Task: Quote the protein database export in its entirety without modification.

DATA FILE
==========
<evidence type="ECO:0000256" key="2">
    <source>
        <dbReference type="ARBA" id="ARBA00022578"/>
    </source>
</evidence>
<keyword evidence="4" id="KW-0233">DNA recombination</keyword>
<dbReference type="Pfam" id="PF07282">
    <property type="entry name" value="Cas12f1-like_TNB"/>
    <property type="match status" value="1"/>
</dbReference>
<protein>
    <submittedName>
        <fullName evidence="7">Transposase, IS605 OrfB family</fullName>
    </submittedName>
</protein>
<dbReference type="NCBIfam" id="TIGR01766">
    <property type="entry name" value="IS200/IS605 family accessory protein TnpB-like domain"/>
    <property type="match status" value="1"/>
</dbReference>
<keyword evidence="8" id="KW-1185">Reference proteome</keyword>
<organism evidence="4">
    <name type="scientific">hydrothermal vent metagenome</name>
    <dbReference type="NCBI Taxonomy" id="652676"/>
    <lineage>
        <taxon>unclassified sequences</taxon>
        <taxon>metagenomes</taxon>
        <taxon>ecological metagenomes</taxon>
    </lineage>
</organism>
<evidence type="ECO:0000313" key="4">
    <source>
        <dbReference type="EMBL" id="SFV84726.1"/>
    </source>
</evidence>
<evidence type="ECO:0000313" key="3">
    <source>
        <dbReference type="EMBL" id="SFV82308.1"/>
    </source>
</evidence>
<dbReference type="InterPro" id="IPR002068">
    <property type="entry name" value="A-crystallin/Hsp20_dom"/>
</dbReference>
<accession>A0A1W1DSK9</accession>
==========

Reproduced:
<evidence type="ECO:0000256" key="2">
    <source>
        <dbReference type="ARBA" id="ARBA00022578"/>
    </source>
</evidence>
<keyword evidence="4" id="KW-0233">DNA recombination</keyword>
<dbReference type="Pfam" id="PF07282">
    <property type="entry name" value="Cas12f1-like_TNB"/>
    <property type="match status" value="1"/>
</dbReference>
<protein>
    <submittedName>
        <fullName evidence="7">Transposase, IS605 OrfB family</fullName>
    </submittedName>
</protein>
<dbReference type="NCBIfam" id="TIGR01766">
    <property type="entry name" value="IS200/IS605 family accessory protein TnpB-like domain"/>
    <property type="match status" value="1"/>
</dbReference>
<keyword evidence="8" id="KW-1185">Reference proteome</keyword>
<organism evidence="4">
    <name type="scientific">hydrothermal vent metagenome</name>
    <dbReference type="NCBI Taxonomy" id="652676"/>
    <lineage>
        <taxon>unclassified sequences</taxon>
        <taxon>metagenomes</taxon>
        <taxon>ecological metagenomes</taxon>
    </lineage>
</organism>
<evidence type="ECO:0000313" key="4">
    <source>
        <dbReference type="EMBL" id="SFV84726.1"/>
    </source>
</evidence>
<evidence type="ECO:0000313" key="3">
    <source>
        <dbReference type="EMBL" id="SFV82308.1"/>
    </source>
</evidence>
<dbReference type="InterPro" id="IPR002068">
    <property type="entry name" value="A-crystallin/Hsp20_dom"/>
</dbReference>
<accession>A0A1W1DSK9</accession>